Complex Rhythms

This lesson deals with basic and complex rhythms and is essential for any guitarist (or musician). After reading this you can break the rhythmically-challenged guitarist stereotype and maybe your drummer will stop making fun of you.

Ultimate Guitar
A time signature is a guideline for the rhythm of the music. It tells you the number of beats per measure and the value of each beat. Example: In 4/4 there are 4 beats per measure and each beat is equal to 1 quarter note. In 7/8 there are 7 beats per measure and each beat is equal to 1 eight note. In any time signature the rhythm should repeat every measure (unless you're a crazy modern composer and don't feel like following any rhythmic structure at all). Rhythms are created by series of accented and unaccented beats. The most common patterns are 2 beat and 3 beat patterns. 2 note pattern - Consists of 1 accented beat followed by 1 unaccented beat. 3 note pattern - Consists of 1 accented beat followed by 2 unaccented beats. Example: In 4/4, beats 1 and 3 are usually accented and beats 2 and 4 aren't (two 2 beat patterns). Listen to almost any song in 4/4 (which is almost any song) and you will probably hear a drum pattern with snare hits on beats 1 and 3. In 3/4, only the 1st beat of each measure is accented (a 3 beat pattern). Complex time signatures are made up of a combination of these patterns. They can be easily broken down into smaller beat patterns. Example: 5/4 timing typically consists of a 2 beat pattern followed by a 3 beat pattern. That means beats 1 and 3 are accented and beats 2, 4, and 5 are not. It's also good to know that you shouldn't simplify time signatures. Say you have 8/8. Hey! It's just like 4/4! Wrong! If 8/8 is used instead of 4/4, it is for good reason. The rhythm is different (probably with beats 1, 4, and 7 accented; two 3 beat patterns followed by a 2 beat pattern) and would fit awkwardly into bars of 4/4. Cross-rhythms are created when two different rhythms are played at the same time. A simple but effective exercise one can use to practice cross-rhythms is to tap one's foot on the 1st and 3rd beats in 4/4, while strumming the 1st and 3rd beats in 5/4. Cross-rhythms can be as simple as something in 4/4 played over something in 8/8, or more complex, like guitar switching between 5/4 and 7/4 while bass is going in 8/8 and drums in 5/4 and 7/4 (ProzaKc Blues). Polyrhythms are different from cross-rhythms. A polyrhythm exists when two or more different rhythmic patterns exist in a single time signature. Very interesting things can also be done by changing which beats are accented. For an example, listen to Bruford's drumming in Frame by Frame by King Crimson. In this song he plays a 4/4 pattern, but it sounds interestingly offbeat because beats 3 and 4 are accented. Why should I care? Complex rhythms are definitely underused and if used correctly can sound cool and not just appear to be there for the sake of complexity or pretentiousness. In order to get a better idea of what complex rhythms sound like you can listen to these songs. Primus Eleven (In 11/8) Coldplay Clocks (In 8/8) King Crimson Larks' Tongues in Aspic Part II (Mostly in 10/8) King Crimson ProzaKc Blues (Mentioned in the cross-rhythm section) King Crimson A great majority of their songs, especially any made in 1981 or later Dream Theater I don't listen to them, but I know that they commonly use complex rhythms along with many other progressive metal bands. I hope this article was relatively easy to understand as well as eye opening. Thank you. P.S. Did I mention enough Crimso songs for you? *I doubt this is the technical term, but I'm going to use it anyways.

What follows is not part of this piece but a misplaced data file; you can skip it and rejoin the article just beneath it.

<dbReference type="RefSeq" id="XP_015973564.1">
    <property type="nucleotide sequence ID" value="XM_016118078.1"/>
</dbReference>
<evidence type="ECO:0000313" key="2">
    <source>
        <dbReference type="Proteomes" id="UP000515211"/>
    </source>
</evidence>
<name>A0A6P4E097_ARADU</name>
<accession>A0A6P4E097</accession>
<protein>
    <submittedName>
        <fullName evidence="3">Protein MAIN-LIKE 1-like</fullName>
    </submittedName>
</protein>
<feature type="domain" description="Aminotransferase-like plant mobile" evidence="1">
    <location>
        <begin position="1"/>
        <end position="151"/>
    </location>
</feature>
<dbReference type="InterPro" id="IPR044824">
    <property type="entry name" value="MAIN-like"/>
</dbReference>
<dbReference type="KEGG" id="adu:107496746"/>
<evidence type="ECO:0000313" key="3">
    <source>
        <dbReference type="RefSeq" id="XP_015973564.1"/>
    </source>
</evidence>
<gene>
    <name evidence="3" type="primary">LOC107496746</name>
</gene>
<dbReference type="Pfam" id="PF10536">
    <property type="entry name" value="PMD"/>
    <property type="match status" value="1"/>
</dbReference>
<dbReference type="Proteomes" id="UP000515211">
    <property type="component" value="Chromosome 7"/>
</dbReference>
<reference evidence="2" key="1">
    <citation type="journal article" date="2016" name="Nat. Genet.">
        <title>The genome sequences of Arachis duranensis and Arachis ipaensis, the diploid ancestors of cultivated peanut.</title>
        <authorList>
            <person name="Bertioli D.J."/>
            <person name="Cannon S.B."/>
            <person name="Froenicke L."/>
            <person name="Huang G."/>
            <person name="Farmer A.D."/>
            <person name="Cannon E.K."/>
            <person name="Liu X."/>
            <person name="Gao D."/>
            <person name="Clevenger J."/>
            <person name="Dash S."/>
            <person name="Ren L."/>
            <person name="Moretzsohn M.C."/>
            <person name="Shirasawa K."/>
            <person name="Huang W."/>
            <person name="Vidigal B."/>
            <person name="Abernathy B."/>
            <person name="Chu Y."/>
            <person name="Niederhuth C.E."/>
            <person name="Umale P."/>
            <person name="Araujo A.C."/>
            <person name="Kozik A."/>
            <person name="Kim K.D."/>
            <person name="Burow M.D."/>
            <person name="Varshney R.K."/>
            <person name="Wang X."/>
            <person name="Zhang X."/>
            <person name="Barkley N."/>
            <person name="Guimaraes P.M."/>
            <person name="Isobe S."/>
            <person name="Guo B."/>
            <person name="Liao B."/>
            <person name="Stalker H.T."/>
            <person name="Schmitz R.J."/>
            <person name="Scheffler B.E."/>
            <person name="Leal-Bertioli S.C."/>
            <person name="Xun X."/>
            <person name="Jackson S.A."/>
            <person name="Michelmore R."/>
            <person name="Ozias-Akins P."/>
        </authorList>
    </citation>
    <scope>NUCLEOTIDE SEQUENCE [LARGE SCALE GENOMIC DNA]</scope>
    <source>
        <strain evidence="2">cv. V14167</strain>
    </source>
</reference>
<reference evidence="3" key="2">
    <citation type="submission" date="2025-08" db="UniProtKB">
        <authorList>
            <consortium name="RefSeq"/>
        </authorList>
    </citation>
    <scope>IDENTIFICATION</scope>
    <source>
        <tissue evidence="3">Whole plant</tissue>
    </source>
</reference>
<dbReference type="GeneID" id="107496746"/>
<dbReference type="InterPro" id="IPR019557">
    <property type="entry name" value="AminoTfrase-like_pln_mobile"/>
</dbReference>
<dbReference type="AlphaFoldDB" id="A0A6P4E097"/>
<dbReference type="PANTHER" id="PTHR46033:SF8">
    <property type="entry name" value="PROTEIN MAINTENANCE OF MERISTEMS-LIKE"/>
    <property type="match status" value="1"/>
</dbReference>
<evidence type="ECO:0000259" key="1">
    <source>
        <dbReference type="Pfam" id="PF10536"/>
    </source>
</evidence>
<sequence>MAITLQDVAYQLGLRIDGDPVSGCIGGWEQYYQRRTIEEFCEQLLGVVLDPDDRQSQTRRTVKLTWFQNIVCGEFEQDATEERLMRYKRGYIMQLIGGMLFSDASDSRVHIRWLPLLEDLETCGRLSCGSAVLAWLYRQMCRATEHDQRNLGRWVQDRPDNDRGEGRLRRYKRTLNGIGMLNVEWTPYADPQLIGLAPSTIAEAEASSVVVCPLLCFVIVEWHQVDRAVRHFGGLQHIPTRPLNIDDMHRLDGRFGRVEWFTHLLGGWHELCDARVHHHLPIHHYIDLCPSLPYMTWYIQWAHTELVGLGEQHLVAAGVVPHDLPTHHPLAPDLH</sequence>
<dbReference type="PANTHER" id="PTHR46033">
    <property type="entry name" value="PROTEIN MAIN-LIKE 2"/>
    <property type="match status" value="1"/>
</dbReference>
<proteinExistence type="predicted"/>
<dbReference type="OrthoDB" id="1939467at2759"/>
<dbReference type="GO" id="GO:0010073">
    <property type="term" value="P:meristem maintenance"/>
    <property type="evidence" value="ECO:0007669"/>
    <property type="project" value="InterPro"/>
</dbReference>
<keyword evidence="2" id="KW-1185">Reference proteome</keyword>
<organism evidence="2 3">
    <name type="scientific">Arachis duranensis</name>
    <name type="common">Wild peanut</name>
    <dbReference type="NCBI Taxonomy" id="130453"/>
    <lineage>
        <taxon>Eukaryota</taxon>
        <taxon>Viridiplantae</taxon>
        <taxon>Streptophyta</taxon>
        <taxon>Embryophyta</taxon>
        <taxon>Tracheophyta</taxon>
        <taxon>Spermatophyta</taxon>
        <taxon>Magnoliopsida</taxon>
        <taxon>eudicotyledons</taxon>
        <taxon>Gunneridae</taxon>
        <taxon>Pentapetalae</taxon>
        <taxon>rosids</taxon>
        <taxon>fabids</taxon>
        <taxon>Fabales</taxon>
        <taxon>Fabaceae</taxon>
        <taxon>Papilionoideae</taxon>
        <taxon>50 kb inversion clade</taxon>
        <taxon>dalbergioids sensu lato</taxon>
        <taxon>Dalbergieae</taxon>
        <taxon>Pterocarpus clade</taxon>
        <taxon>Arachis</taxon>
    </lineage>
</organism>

9 comments sorted by best / new / date

    If you don't know anything about Dream Theater, don't use them as an instructive example. Stick to what you actually know, not what you heard about.
    You're welcome. I just didn't want any Dream Theater fans giving me crap for not mentioning them. In retrospect, it doesn't really matter.
    Almost every 4/4 song in modern music has the snare drum accenting beats 2 and 4, creating the 'back beat' that defines popular music. However, due to the agogic accent of the meter, we tend to imagine that the bass drum hits on 1 and 3 are stronger. On another note, the compound-compound-duple beat pattern you used as an example for 8/8 is found very commonly in 4/4, and to the performer, the rhythm fits comfortably into 4/4.
    pineaple expres
    (unless youre a crazy modern composer and dont feel like following any rhythmic structure at all). i used to b n marching band and all we ever played was music with crazy rythmic structures haha.
    Haaa Haaa0
    It's not known as a crossrhythm, its a polymeter. Meshuggah's "Bleed" is a great modern example of this (3/4 guitar and 4/4 snare). Gershwin's "Fascinating Rhythm is a more classical example. And polyrhythms are where two time signatures are played at the same time so that each measure starts and ends at the same time.
    Haaa Haaa0
    I forgot to mention, Polyrhythms are most commonly used in Sub-Saharan music and Jazz; but some other composers have experimented with them as well.